Most helpful positive review
17 of 18 people found the following review helpful
The return of common sense marketing
on June 20, 2008
Why did the Apple Newton flop and the iPod rock? How did a struggling magician transform himself into a success with a three-word tagline? How did a car rental startup grab an entire market segment that was just sitting there for the big guys to gobble up? Answer: it was all a matter of tuning in.
It stands to reason if an organization wants to develop products and services that resonate with people, the first step is to ask people what they want. Simple as it sounds, authors Stull, Myers, and Scott, each of whom has extensive experience working with large firms and non-profits, observe that many of them simply don't do it. Those that do often lack the right processes to gather and act upon the information they receive. As a result, they roll out products and services that fall absolutely flat, squandering their resources and completely missing golden opportunities.
The authors contend the solution is to tune in. Instead of selecting new product initiatives in ivory tower executive suites and developing them in the lab, get to the grass roots. Talk to actual people, uncover their most urgent needs, and craft solutions. This strikes me as an incredibly sensible approach; perhaps that is why big companies are apt to overlook it.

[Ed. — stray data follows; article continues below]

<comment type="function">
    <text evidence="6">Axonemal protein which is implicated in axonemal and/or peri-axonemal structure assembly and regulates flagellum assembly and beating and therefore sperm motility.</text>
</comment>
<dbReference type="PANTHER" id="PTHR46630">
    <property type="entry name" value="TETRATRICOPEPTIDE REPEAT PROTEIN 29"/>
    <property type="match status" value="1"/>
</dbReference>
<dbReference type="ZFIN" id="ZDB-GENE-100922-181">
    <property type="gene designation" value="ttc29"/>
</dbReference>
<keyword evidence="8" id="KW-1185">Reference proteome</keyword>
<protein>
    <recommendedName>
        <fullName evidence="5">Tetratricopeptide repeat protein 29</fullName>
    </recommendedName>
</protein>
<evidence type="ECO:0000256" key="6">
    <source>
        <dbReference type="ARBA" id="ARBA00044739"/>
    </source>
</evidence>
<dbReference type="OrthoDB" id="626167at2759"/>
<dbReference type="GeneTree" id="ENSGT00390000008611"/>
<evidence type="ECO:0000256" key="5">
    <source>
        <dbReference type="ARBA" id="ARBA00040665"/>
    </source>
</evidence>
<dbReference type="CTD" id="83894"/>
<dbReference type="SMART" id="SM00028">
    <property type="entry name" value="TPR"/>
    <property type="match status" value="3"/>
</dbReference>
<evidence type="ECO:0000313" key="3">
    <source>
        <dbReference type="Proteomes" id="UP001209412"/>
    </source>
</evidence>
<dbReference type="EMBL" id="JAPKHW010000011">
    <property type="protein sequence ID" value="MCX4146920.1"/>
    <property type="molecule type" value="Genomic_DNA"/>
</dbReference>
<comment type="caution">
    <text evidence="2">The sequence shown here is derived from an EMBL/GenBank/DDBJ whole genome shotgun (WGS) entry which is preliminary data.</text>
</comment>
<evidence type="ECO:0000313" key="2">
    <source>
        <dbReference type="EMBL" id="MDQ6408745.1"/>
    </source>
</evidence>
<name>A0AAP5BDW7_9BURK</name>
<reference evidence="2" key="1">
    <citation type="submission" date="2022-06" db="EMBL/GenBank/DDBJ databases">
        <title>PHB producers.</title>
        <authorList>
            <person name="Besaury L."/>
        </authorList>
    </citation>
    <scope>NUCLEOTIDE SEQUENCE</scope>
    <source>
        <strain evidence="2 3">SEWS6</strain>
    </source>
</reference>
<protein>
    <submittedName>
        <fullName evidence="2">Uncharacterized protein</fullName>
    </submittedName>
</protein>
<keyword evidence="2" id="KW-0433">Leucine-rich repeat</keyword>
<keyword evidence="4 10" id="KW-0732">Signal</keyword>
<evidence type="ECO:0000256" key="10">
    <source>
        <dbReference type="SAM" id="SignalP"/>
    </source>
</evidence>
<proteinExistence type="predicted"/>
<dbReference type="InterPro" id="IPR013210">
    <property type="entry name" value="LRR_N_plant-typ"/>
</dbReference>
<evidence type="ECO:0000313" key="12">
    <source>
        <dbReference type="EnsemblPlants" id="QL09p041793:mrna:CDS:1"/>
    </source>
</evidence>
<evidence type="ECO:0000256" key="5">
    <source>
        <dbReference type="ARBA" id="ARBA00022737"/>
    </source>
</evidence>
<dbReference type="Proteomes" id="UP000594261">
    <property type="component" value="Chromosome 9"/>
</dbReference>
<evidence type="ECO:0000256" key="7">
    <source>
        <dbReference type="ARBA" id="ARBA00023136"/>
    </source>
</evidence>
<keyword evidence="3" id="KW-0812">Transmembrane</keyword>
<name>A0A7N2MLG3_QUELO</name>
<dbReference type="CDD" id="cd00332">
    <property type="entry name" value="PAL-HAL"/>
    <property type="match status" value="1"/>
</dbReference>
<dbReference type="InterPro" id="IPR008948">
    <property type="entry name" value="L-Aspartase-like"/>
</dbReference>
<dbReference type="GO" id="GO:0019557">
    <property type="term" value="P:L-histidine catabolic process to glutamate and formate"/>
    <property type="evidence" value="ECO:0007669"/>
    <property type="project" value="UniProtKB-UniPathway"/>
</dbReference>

The book focuses on the why and how of tuning in, with emphasis on the how. The authors lay out a 6-step process for tuning in, very detailed yet written in plain English every reader will understand -
1. Find unresolved problems
2. Understand buyer personas
3. Quantify the impact
4. Create breakthrough experiences
5. Articulate powerful ideas
6. Establish authentic connections
Even though it is simple and straightforward, the tuning in process, like any other, has its share of pitfalls, problems, and subtleties. Here's where the authors' impressive consulting and training experience really distinguishes this book from others I've read on similar topics. These men are able to identify the hazards organizations will encounter in the trenches, and explain - largely through the use of real life case studies and their own war stories - how to handle (and not handle) them.
I like the emphasis on real life stories. They give the whole book the flavor of authenticity books like this need. The procession of examples is what makes tuning in seem implementable, rather than being just another cool-sounding new marketing theory.
Any organizational leader, marketing specialist, or sales executive will profit from, and probably be challenged by, "Tuned In", since tuning in involves jettisoning conventional wisdom (for instance, making new product decisions based strictly on what current customers say), and engaging in new forms of communication such as blogs and social networking communities. Still, this is one of those books you're better off reading sooner rather than later. As more and more companies start tuning in, those that don't are going to start looking worse and worse in the marketplace.